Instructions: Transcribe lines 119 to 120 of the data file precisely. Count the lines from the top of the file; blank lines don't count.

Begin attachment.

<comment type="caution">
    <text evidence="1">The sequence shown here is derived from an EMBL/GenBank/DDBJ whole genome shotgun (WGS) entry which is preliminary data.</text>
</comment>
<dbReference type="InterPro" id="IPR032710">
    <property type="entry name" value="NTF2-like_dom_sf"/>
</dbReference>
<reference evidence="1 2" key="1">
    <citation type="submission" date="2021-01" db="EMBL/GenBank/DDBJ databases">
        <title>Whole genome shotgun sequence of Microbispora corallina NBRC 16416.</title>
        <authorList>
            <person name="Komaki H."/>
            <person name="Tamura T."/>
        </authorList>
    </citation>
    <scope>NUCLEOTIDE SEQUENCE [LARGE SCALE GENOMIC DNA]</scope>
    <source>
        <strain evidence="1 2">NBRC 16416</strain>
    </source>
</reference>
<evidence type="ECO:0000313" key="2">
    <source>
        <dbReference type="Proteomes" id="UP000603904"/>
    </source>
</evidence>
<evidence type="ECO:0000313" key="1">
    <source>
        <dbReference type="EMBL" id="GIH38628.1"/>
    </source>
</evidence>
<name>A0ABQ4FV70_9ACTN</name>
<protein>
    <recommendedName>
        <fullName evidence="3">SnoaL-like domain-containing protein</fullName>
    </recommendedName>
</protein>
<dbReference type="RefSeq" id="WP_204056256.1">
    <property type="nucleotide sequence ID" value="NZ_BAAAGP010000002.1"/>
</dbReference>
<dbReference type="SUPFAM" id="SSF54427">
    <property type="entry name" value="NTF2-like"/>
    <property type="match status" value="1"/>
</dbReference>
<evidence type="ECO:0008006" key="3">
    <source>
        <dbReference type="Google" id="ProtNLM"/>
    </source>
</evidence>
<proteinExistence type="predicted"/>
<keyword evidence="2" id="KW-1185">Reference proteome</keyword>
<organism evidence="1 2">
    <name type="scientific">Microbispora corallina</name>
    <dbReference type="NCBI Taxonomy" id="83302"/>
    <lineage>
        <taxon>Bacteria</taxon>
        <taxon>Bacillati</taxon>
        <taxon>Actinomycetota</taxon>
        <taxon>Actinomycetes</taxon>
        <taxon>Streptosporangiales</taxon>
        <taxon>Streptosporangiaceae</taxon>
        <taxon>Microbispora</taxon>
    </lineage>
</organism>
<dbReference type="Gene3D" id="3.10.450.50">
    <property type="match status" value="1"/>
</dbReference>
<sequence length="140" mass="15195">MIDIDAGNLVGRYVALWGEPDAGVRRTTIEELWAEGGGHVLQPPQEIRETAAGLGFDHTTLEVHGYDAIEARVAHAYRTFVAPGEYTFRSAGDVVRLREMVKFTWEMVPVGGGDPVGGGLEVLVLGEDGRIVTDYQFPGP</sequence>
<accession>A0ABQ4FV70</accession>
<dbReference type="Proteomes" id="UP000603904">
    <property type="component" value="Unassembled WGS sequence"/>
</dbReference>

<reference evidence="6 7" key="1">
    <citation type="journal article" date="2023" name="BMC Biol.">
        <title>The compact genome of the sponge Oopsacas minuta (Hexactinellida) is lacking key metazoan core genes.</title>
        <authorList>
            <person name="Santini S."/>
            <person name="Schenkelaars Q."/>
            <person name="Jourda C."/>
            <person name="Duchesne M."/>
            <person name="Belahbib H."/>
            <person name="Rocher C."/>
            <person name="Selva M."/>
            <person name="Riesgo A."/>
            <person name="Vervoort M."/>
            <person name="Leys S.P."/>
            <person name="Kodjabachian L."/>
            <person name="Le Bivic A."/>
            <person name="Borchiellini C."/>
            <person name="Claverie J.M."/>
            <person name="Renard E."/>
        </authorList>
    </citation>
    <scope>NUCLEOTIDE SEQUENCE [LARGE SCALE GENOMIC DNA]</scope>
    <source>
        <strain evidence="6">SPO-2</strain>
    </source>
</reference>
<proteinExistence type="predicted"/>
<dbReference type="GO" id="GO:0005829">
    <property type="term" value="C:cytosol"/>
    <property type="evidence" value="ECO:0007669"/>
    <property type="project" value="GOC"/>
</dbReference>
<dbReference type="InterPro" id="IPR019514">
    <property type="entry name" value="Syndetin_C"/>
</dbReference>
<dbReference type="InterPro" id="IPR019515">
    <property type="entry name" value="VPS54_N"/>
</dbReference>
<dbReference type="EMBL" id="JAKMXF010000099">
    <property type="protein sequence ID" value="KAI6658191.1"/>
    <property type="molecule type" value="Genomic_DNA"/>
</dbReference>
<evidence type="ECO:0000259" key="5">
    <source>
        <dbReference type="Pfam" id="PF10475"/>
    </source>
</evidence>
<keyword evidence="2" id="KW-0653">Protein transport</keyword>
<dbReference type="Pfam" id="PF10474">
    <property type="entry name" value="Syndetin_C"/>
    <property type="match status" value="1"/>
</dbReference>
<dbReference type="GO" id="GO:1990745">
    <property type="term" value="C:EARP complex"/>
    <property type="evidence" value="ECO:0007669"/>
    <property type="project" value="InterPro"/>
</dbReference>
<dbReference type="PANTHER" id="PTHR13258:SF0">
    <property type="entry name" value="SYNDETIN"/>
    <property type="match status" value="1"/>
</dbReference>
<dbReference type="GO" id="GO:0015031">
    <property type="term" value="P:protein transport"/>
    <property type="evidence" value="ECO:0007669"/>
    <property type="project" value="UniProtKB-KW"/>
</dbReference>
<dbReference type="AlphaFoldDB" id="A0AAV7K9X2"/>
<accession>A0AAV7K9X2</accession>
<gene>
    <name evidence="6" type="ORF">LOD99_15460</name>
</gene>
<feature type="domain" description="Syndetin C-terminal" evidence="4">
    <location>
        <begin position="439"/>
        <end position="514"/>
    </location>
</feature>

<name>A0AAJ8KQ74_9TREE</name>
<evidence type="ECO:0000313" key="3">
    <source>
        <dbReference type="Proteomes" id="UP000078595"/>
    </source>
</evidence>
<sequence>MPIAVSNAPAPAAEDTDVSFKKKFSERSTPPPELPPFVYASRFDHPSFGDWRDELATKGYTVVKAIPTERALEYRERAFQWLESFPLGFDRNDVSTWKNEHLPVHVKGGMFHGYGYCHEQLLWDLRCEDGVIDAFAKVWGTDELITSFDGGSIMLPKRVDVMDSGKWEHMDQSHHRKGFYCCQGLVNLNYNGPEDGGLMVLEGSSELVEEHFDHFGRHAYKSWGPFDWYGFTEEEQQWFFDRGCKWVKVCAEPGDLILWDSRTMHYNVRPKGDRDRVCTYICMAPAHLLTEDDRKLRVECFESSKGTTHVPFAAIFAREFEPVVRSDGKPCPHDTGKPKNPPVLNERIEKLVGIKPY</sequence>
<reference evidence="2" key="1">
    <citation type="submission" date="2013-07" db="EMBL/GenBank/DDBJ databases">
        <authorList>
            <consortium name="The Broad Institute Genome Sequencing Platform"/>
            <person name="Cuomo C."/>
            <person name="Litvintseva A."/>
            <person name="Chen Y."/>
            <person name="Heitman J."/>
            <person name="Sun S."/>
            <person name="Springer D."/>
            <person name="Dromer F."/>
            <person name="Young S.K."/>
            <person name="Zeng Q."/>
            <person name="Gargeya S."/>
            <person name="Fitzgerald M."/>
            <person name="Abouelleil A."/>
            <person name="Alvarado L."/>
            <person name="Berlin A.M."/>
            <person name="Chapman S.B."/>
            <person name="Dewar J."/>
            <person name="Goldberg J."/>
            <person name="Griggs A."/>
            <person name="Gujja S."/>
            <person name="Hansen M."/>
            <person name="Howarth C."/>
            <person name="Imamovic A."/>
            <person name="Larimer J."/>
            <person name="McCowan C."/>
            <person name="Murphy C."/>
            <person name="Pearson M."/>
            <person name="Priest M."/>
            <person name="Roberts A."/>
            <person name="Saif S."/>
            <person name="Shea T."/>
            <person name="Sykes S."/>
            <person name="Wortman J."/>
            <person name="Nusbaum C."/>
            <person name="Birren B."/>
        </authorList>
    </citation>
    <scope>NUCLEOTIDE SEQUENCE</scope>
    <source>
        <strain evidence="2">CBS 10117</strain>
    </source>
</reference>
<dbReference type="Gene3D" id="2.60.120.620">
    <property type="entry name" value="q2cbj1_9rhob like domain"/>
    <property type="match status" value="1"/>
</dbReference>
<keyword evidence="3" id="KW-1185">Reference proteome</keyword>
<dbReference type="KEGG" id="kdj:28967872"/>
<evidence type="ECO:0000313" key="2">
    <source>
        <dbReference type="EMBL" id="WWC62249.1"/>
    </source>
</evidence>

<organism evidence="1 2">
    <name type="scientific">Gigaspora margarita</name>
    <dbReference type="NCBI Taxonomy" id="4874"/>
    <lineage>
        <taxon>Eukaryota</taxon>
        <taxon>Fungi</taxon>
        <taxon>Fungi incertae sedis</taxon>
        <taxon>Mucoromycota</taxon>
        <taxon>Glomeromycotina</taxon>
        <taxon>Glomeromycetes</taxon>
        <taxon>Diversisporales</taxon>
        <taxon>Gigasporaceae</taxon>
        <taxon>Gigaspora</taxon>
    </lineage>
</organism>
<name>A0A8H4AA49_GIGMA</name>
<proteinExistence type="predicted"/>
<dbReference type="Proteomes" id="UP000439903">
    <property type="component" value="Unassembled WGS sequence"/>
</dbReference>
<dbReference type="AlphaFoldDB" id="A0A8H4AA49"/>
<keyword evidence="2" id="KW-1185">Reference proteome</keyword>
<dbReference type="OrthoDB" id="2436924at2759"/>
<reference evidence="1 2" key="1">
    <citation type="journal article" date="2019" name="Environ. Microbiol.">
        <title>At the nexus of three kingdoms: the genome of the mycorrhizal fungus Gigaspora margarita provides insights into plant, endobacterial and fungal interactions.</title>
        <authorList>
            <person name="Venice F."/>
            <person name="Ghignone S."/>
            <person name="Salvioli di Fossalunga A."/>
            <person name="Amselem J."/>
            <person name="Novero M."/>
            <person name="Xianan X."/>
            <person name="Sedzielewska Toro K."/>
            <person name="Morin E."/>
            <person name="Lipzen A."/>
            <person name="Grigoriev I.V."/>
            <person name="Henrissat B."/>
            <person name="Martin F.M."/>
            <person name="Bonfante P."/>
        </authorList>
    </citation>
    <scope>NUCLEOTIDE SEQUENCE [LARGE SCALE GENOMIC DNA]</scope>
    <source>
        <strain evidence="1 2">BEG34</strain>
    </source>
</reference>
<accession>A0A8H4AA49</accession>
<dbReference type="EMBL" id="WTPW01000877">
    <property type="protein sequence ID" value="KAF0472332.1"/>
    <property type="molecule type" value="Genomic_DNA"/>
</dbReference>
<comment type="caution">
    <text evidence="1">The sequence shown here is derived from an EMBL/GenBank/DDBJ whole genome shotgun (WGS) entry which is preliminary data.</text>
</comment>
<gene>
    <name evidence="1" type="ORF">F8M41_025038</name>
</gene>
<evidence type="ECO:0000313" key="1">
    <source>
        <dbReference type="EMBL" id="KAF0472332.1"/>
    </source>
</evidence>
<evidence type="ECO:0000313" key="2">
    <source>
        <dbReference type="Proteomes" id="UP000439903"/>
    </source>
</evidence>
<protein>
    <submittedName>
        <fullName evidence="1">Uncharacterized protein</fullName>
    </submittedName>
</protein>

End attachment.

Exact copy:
<dbReference type="Pfam" id="PF10474">
    <property type="entry name" value="Syndetin_C"/>